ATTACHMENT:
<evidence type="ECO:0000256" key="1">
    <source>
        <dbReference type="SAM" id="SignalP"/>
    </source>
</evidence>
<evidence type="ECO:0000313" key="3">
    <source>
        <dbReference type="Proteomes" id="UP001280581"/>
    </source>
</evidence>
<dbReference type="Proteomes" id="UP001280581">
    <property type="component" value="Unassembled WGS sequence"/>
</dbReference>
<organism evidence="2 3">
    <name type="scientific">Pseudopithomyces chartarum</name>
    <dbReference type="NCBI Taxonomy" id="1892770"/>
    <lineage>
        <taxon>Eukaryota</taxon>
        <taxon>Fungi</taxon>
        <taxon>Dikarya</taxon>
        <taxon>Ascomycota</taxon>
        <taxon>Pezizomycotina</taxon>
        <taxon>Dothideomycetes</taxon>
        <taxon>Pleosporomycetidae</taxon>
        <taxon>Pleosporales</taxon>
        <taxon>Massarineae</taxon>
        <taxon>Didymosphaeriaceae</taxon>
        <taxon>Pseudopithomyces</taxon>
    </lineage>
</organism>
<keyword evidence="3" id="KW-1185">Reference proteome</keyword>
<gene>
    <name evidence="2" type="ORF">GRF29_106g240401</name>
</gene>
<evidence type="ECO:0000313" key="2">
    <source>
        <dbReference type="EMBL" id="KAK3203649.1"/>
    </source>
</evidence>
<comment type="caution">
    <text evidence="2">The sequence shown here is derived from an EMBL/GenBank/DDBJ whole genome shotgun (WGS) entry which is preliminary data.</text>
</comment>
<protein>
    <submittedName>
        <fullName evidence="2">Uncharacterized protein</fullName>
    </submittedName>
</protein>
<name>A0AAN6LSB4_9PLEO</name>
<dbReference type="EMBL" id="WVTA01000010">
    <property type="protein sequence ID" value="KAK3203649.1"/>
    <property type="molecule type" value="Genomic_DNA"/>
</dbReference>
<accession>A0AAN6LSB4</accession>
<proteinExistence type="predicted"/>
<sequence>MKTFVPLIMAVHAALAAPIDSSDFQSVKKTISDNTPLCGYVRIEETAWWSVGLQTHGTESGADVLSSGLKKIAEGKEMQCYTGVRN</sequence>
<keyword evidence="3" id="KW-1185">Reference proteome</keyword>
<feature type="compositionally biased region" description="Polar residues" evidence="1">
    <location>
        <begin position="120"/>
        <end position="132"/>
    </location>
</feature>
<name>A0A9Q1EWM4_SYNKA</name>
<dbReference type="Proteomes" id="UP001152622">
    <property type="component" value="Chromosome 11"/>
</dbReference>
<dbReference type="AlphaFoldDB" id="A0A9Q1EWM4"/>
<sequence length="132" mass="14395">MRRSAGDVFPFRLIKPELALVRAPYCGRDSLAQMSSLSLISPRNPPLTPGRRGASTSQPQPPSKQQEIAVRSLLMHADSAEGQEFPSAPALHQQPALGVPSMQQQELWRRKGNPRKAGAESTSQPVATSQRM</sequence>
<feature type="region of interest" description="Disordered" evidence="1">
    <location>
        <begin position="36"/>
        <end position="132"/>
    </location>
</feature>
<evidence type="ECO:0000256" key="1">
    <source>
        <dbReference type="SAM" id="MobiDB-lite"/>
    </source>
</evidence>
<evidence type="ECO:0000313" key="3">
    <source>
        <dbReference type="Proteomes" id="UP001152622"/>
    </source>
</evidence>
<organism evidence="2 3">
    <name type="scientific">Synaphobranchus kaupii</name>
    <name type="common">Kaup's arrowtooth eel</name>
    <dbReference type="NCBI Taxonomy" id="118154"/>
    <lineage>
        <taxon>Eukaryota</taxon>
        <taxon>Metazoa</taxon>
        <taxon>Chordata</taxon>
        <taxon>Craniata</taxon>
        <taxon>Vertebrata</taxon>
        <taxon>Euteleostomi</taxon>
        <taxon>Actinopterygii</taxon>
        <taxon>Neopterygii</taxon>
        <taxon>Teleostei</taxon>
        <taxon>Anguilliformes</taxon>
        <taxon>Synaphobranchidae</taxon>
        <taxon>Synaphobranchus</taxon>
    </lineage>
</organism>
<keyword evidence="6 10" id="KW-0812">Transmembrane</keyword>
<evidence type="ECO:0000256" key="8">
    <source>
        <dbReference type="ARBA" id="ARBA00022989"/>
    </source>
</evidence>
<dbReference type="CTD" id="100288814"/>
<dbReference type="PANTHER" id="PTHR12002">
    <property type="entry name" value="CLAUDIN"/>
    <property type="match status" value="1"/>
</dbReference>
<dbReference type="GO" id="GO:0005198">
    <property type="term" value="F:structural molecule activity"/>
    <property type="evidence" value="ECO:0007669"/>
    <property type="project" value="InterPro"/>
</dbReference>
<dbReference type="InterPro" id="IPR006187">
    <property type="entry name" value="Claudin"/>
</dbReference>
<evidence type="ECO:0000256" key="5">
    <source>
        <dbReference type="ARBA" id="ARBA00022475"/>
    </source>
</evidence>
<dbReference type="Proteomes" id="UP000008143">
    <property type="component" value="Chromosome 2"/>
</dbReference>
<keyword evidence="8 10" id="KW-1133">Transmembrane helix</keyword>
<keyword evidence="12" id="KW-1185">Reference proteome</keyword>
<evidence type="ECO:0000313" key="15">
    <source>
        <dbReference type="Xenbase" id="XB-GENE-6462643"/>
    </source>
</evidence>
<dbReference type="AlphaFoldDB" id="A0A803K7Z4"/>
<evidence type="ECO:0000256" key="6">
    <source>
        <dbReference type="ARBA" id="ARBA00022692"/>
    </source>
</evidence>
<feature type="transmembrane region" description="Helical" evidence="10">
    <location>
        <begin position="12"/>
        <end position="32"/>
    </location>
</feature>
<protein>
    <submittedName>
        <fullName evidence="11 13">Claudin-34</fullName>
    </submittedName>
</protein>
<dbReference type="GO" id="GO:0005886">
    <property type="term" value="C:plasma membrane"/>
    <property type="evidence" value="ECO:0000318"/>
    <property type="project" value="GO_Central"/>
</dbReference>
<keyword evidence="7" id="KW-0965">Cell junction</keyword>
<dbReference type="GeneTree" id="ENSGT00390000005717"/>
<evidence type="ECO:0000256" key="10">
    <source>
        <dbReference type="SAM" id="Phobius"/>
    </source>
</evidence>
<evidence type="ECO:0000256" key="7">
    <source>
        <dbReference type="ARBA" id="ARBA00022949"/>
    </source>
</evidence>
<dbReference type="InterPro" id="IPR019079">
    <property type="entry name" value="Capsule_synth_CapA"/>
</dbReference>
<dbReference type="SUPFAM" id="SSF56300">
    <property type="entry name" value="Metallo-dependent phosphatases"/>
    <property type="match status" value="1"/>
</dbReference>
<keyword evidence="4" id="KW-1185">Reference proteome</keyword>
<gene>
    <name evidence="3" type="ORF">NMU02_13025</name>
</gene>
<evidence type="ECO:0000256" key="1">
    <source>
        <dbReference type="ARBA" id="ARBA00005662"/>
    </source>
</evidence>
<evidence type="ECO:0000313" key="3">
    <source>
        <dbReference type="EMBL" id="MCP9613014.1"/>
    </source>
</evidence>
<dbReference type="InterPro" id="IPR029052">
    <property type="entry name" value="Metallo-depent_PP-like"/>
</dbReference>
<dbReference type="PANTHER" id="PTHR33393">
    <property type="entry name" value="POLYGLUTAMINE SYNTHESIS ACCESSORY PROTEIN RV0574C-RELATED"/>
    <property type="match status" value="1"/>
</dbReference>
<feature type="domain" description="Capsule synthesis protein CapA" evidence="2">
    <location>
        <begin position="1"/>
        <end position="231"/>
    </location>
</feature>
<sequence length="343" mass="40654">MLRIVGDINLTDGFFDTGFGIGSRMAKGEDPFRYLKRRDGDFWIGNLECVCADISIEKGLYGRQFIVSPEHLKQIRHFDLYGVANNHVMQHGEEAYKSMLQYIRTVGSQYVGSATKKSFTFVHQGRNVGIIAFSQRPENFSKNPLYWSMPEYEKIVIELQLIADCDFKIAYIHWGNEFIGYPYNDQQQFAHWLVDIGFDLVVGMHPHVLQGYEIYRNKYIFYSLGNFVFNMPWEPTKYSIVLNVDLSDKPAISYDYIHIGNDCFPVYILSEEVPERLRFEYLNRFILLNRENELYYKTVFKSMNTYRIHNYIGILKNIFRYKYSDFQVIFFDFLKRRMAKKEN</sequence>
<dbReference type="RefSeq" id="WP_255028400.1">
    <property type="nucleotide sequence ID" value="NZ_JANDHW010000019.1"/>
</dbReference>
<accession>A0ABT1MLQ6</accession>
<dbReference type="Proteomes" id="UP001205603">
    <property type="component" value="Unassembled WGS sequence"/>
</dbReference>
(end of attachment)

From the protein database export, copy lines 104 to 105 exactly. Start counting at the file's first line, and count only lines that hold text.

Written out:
<keyword evidence="6 10" id="KW-0812">Transmembrane</keyword>
<evidence type="ECO:0000256" key="8">